Disadvantages of Studying in a Library

 

While studying in a library can prove to be the perfect recipe of silence and accessibility, you may run into some downsides. For example:

  • Crowded: The library can get too crowded. If it’s a university library, there may be too many students at once during peak hours. If it’s a public library, then you have to take into consideration that kids and families may be around filling up the tables.
  • Hours: If you like to study very early or very late, the library could be closed during your optimal and preferred study hours.
  • Food: The availability of food is limited in a library or may not even exist at all. Some libraries have vending machines or cafes nearby, but others could feel secluded. For this reason, you may need to proactively pack and bring snacks, water and meals with you.
  • Transportation: Anywhere you study outside of your home will require transportation time. If you are juggling many responsibilities, the extra time you take to get to your study location could feel like a waste.

 

Photo by bruce mars on Unsplash

 

 

Benefits of Studying at Home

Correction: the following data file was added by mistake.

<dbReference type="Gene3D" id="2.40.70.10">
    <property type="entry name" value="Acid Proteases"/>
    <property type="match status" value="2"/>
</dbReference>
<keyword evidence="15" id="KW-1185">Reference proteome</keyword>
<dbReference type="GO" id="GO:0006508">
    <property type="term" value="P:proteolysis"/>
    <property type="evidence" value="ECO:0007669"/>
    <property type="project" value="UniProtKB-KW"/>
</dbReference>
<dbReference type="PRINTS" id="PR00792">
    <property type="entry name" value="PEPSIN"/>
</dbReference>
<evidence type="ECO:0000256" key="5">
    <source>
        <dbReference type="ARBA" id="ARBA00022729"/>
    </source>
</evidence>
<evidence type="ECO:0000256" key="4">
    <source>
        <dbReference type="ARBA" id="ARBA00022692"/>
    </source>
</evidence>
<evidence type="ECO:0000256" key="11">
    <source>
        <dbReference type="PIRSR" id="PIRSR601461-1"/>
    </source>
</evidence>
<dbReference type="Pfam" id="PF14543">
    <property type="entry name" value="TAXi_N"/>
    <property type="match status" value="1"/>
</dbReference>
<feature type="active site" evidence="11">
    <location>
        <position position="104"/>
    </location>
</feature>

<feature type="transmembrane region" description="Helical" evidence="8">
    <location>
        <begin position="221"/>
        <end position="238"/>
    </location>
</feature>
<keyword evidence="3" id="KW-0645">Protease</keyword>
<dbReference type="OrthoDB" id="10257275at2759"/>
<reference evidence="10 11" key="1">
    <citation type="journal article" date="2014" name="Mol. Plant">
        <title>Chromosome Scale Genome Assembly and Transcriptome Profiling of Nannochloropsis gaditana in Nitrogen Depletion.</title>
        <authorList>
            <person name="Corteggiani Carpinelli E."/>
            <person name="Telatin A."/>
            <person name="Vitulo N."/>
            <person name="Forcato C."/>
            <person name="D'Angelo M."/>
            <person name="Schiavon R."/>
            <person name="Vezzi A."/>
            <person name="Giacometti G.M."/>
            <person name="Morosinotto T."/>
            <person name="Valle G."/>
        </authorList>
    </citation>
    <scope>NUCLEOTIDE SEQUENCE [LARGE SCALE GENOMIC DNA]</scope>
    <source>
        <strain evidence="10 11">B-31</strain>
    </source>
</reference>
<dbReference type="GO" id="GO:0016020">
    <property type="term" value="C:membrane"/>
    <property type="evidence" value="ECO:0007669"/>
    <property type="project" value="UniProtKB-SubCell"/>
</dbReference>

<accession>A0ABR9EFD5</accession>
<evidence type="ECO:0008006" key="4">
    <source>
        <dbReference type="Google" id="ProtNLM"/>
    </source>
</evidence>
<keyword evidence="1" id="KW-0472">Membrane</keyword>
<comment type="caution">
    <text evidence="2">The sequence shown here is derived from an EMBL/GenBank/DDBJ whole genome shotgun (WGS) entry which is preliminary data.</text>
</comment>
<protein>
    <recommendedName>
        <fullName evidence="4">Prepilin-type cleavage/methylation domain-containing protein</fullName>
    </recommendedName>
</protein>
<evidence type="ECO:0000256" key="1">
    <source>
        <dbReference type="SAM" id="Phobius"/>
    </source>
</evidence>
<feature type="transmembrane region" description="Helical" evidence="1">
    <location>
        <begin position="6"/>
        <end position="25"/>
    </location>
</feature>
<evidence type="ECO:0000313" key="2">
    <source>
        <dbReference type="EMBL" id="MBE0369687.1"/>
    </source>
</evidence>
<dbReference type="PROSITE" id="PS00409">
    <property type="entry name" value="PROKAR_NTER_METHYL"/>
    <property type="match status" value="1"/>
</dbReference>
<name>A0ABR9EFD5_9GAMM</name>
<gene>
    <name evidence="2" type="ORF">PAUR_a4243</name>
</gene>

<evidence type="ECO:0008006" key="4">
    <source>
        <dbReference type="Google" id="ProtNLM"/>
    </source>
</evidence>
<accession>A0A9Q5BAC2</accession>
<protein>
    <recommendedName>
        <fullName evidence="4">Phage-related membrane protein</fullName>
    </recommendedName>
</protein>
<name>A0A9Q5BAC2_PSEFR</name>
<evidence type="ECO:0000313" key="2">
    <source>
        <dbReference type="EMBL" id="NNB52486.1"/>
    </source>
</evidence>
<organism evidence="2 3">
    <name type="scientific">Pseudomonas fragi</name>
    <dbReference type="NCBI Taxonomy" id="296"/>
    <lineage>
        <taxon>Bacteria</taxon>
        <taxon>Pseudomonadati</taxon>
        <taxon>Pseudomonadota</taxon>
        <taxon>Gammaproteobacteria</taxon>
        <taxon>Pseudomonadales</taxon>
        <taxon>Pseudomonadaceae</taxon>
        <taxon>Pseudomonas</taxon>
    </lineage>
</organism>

If you can avoid distractions and work at home, you may be able to benefit from the convenience of it all. Here are some reasons why studying at home may be your best option.

  • Accessibility: All your study materials are already there, so you never have to worry about not having something you may need.
  • Transportation: You live there, so no there’s no need to factor in transportation time. You can just wake up and start studying!
  • Hours: Unlike a library with closing hours, you home is open any time of day. So, if you enjoy late-night studying or you’re an early-morning bookworm, you can work whenever you want.
  • Space: In your own home, you have the freedom to design your study space however you see fit.